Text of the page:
Friday, February 12, 2016

No. 2: FEB. 12, 2016

By David Elliott

A movie menu, retro-rooted but served fresh each Friday.

I come to praise, not bury Hail, Caesar! In their 17th feature film the Coen Bros, Joel and Ethan, entrench their fond tribute to Old Hollywood in a 1950s studio, Capitol Pictures. The star of Capitol's ancient-world religious epic is big, buff meatloaf Baird Whitlock (George Clooney). As a dumb Roman general, Baird makes old toga titan Victor Mature seem like a Platonic form communing with Jesus. When you hear Baird feeding star gossip to bewildered Marxist philosopher Herbert Marcuse at a Communist cell meeting in a Frank Lloyd Wright home (the Walker house, Carmel, 1952), you realize that movie satire has achieved a new wrinkle. Fortunately, one not burdened by the morbid weirdness of the Coens's early Hollywood fantasy Barton Fink.

Baird's movie is "a tale of the Christ," which seems "a swell story" to Capitol honcho and fixer Eddie Mannix (Josh Brolin). A ruthless but fairly honest workaholic, Eddie is a devout Catholic who believes mostly in the studio, even when shark-cornered by rapacious twin gossip columnists (Tilda Swinton). Eddie's main job is rescuing stars from incipient scandals, in the feverish twilight of the old order. We get yummy lampoons of a frothy swim-film (Scarlett Johansson is like Esther Williams voiced by Thelma Ritter), a sailor musical (hunk Channing Tatum stars as a sort of Tab-Gene Kelly), and a backlot Western (as the rope-twirlin' star, delightful Alden Ehrenreich may get the career lift that he didn't in Francis Coppola's art-bomb Tetro).

True to form, the Coens blithely shampoo the goods, their satirical nifties elevated by the lush, Exacto-blade imagery of Roger Deakins (a Roman film set at night is like a DeChirico painting). There is real affection here for the shopworn glam of a world now gone, but only hip viewers, most over 50, will notch all the nuances with a laugh. Stuff like the excellent Brolin tenderizing the real Eddie Mannix, a tough enforcer at MGM. And the postwar Red Scare being so softly cuddled. And Clooney's "I do not, friend Gracchus," a likely nod to Stephen Boyd as "friend Fane" in The Oscar (March 4 brings the 50th anniversary of that insane debauch of the Awards, sadly still not enshrined on DVD).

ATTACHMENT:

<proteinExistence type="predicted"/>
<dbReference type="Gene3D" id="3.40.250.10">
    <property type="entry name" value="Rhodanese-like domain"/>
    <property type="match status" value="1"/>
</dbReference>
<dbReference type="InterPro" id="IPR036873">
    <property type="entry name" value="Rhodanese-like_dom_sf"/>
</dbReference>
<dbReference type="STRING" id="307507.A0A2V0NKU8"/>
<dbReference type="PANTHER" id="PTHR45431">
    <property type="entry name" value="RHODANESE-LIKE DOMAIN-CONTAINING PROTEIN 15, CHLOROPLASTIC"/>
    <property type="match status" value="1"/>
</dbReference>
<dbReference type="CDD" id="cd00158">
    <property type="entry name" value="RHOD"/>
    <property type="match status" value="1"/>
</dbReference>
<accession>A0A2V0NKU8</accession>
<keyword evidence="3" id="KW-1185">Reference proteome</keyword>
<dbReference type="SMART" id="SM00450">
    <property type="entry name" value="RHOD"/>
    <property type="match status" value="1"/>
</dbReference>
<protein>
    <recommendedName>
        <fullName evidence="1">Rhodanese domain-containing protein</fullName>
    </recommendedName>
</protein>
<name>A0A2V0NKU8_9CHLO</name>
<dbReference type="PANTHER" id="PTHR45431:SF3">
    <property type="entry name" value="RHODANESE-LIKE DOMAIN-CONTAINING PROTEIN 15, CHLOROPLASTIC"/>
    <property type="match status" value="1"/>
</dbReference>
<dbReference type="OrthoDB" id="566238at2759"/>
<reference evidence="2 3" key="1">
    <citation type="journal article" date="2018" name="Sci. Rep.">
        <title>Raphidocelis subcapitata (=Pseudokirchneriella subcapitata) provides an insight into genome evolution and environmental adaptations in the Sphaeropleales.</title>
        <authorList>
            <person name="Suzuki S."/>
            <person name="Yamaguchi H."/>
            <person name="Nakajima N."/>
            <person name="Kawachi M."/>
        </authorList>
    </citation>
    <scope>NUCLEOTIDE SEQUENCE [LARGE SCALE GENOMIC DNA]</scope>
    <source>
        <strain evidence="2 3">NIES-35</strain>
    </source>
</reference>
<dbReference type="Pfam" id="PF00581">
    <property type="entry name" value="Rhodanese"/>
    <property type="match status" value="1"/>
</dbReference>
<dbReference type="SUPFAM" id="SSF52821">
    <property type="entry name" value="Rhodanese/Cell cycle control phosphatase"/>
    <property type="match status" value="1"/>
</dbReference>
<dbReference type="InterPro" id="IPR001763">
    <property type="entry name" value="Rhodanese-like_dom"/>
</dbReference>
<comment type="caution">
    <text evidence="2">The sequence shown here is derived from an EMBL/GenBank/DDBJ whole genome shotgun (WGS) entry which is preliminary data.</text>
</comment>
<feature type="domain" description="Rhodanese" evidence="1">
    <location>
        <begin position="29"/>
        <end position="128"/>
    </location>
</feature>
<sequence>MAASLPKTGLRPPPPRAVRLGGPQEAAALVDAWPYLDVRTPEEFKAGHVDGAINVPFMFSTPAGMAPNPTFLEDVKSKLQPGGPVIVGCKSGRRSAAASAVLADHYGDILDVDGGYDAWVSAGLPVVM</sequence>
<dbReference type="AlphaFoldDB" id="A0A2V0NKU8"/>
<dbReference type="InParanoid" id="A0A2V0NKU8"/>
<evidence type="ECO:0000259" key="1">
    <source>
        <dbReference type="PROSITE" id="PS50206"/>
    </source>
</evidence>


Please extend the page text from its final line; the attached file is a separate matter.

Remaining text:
The Coens are merry hipsters who hustle for a broad audience, and this endearingly silly comedy may not have found precisely the right sweet spot for that mission. But their hipsterism is contagious, if you get the gags. Surely the savvy brothers know that the best, imperial spoofing was done in the '50s by Peter Ustinov's Nero in Quo Vadis and Jay Robinson's Caligula in The Robe and Demetrius and the Gladiators, and in the '70s by John Hurt's Caligula in I, Claudius. Those are Caesars we can hail forever.

SALAD (A List)
With all due respect to Jesus, Moses and the Roman Empire, here are my picks for the Ten Best Ancient and Religious Epics: Ben-Hur (Wyler, 1959), Spartacus (Kubrick, 1960), Barrabas (Fleischer, 1961), The Messiah (Rossellini, 1976), Agora (Amenabar, 2009), The Last Temptation of Christ (Scorsese, 1988), The Ten Commandments (De Mille, 1956), Samson and Delilah (De Mille, 1950), The Fall of the Roman Empire (Mann, 1964) and Land of the Pharaohs (Hawks, 1955). And a toga'd curtsy to The Silver Chalice, 1954, for Jack Palance's crazy Simon the Magician and the design work by Boris Leven and Rolf Gerard.

WINE (Vin Orsonaire de Chateau Welles)
Just a sip this week, as Citizen Orson touts one of his heroes, James Cagney, to the always receptive Peter Bogdanovich: "Cagney was one of the biggest actors in the whole history of the screen. Force, style, truth, control -- he had everything. He pulled no punches. God, how he projected! And yet nobody could call Cagney a ham. He didn't care about reducing himself to fit the scale of the camera." (From This Is Orson Welles, by Welles and Bogdanovich.)

ENTREE (Starlight Rising)
I recall my first viewing, in 1973, of what I still think is Robert Altman's best film: "The Westwood preview crowd split wide, as Altman's neo-noir turned nostalgia on a spit of farewell. What he called 'a satire in melancholy' had a fee-good start, and then a shock that routed the funny charm. Elliott Gould's previous work had not prepped us, though he felt that The Long Goodbye was 'the first movie I'd ever really made.' I left giddy with pleasure, for that night we charter fans were snagged, bagged and tagged from the first minutes of succulent audacity." (From the Gould/Long Goodbye chapter of my book Starlight Rising: Acting Up in Movies, soon to be published by Luminare Press.)

DESSERT (An Image)
A great movie image is more than a still, it's a distillation.

Elliott Gould and Nina van Pallandt in The Long Goodbye (United Artists; director Robert Altman; cinematographer Vilmos Zsigmond) 

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